BLACK LOCH OF MYRTON
WOODEN STRUCTURES & WOODEN ARTEFACTS
AOC Archaeology Group has been excavating the Iron Age wetland settlement in the Black Loch of Myrton, Dumfries & Galloway, since 2013 with the support of grants from Historic Environment Scotland. The waterlogged environment has ensured a fantastic level of organic preservation and a settlement of timber-built roundhouses has been uncovered, in which the plank walls, wickerwork floors and posts all survive. Palisades of planks and posts surround the settlement and a log trackway runs through it. Shown to the right are: (top) the log track which forms the main routeway through the settlement; and (bottom) the entrance to Structure 2, showing the oak planks in the outer wall to the left which were felled in 435 BC.
The quantity of surviving wood has provided a rare opportunity to date an Iron Age settlement using dendrochronology. Oak, alder, ash and hazel are all being analysed to provide a detailed chronology of building activity on the settlement, the oak providing absolute calendar dates while the other species are used to demonstrate chronological relationships between structures. Analysis of the oak used in one of the roundhouses has enabled us to date its construction to 435 BC, while analysis of the other species has demonstrated that a neighbouring roundhouse and the post-built palisade were also built in the same year. This level of chronological resolution is rare on prehistoric sites in the UK and the work at Black Loch should eventually result in the development of a long oak chronology which will help in the dating of other Iron Age sites.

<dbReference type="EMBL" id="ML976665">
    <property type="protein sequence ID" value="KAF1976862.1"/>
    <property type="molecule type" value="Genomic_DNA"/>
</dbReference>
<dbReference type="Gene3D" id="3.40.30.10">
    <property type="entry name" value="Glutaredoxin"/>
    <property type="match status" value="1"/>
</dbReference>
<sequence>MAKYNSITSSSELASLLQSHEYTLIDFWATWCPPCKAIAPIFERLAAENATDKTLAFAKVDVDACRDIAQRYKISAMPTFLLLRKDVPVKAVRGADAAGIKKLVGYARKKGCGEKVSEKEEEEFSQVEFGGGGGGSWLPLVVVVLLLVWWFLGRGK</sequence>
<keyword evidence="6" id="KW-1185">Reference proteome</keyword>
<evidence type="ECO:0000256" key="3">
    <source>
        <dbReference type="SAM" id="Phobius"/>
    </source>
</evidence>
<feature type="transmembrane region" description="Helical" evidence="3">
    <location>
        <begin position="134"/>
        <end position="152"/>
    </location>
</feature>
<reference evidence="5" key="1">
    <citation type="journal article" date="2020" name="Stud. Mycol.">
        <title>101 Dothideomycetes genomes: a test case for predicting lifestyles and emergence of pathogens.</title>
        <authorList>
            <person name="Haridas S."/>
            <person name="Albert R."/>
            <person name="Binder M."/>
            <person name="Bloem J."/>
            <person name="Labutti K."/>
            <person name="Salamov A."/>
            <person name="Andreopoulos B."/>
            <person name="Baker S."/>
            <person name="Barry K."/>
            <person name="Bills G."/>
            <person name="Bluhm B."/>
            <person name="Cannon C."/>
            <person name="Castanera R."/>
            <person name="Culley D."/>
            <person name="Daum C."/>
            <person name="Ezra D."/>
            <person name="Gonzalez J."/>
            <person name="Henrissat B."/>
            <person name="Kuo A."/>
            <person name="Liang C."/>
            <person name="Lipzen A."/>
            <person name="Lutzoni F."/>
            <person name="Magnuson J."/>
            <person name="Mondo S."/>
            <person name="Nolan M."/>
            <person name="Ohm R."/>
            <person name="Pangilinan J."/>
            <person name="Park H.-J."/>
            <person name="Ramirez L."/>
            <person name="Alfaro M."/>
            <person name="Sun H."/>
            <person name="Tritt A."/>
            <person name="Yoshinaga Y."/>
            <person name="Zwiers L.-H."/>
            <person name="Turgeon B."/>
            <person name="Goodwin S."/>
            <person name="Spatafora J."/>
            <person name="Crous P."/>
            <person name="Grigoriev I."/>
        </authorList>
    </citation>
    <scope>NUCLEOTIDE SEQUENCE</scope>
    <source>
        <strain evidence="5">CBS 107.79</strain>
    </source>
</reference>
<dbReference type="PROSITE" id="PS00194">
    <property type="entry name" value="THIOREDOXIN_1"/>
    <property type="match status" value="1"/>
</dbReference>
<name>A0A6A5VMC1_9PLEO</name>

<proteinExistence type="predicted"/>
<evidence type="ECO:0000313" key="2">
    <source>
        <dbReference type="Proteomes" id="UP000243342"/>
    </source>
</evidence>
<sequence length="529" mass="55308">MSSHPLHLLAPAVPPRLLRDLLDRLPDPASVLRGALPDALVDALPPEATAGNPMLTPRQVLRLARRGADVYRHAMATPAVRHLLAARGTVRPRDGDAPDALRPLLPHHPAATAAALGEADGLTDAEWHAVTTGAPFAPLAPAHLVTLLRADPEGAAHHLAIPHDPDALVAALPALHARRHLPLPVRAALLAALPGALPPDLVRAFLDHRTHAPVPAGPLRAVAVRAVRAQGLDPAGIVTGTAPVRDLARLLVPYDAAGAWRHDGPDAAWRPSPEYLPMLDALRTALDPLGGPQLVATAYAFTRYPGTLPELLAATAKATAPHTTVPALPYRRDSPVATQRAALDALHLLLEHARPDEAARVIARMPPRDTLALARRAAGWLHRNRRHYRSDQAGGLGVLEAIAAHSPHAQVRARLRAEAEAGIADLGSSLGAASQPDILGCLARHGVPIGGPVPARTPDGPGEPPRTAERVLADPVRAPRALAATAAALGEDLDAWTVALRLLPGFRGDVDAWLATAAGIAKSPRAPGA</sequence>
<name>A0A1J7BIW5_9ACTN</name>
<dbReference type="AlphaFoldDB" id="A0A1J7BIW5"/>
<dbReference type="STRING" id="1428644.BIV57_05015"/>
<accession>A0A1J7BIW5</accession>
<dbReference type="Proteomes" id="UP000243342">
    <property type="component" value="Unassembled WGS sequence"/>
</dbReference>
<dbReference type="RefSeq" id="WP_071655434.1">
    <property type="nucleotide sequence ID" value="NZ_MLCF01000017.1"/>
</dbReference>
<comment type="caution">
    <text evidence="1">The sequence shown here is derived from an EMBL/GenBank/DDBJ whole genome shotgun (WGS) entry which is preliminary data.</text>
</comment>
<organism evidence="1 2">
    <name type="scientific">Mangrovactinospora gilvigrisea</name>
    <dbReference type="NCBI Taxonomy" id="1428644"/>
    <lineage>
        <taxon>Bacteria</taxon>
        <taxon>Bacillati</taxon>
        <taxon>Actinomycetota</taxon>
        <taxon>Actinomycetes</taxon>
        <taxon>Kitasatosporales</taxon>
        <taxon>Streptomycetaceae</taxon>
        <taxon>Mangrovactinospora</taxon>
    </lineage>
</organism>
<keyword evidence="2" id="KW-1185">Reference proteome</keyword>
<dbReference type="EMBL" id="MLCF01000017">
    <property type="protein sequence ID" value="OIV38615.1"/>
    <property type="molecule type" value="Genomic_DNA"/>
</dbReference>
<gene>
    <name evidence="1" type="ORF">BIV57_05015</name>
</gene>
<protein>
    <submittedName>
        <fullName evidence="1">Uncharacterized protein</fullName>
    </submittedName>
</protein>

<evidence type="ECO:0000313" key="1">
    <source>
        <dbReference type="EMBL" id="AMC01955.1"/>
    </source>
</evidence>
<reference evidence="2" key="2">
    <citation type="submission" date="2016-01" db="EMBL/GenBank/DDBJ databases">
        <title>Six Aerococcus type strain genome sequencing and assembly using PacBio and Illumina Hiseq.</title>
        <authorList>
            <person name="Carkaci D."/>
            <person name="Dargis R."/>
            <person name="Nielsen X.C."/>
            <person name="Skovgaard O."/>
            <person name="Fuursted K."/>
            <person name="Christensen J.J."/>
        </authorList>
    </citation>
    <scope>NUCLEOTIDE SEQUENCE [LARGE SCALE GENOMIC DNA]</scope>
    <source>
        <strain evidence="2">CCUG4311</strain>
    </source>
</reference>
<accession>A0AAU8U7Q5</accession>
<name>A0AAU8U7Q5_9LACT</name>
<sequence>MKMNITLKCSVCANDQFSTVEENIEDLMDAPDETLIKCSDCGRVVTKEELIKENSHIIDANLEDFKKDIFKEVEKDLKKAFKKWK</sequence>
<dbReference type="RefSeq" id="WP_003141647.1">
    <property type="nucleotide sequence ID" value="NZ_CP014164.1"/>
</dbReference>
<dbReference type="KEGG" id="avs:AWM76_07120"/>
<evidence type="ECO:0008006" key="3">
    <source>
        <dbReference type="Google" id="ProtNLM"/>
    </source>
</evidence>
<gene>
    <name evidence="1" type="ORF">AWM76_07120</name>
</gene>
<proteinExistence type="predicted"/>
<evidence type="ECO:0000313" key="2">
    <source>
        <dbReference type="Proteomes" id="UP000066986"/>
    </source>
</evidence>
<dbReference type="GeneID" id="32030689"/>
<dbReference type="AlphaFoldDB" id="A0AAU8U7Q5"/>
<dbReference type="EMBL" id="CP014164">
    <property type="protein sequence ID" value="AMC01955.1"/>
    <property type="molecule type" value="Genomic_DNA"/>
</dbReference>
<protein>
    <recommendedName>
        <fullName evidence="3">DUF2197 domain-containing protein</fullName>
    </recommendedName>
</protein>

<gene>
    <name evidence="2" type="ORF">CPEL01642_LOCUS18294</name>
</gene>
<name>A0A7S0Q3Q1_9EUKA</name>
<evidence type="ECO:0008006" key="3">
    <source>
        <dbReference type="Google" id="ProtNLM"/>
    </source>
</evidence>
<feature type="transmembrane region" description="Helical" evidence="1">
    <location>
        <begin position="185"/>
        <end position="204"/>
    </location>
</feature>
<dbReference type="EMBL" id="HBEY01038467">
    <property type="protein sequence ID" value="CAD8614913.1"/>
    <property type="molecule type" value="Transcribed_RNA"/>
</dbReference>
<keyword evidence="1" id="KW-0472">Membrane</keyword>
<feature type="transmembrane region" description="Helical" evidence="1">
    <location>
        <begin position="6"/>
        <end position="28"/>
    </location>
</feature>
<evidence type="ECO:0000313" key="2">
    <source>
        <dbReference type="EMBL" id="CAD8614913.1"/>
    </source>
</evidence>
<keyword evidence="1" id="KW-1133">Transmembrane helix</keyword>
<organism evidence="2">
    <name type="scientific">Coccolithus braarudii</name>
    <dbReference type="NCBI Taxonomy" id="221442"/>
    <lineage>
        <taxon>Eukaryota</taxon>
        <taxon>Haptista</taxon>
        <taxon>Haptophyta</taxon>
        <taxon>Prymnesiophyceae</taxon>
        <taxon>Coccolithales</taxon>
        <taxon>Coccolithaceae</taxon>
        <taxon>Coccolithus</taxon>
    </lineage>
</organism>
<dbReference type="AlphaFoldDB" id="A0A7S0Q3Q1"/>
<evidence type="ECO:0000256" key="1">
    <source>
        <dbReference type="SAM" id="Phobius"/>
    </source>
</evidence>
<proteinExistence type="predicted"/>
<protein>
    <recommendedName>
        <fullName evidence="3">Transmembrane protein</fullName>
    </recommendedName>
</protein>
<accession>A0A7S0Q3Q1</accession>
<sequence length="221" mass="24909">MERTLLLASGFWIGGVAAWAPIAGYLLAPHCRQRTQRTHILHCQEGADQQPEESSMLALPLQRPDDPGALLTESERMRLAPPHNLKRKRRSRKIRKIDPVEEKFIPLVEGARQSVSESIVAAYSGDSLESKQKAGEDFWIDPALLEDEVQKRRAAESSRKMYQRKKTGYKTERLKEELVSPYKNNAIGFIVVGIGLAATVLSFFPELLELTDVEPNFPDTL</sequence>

Despite the survival of so much structural wood the site had never produced any wooden artefacts, but during the 2018 excavations two artefacts were found which, as well as being the first at Black Loch, are also unique in the UK. The decorated lathe-turned bowl and spindle-turned baton (function unknown) were recovered from 5th century BC contexts and both demonstrate an outstanding technical proficiency and aesthetic sensibility in the way in which they have been decorated and finished. A 3D reconstruction of the lathe-turned bowl is shown below (left) alongside a photograph of the spindle-turned baton (right).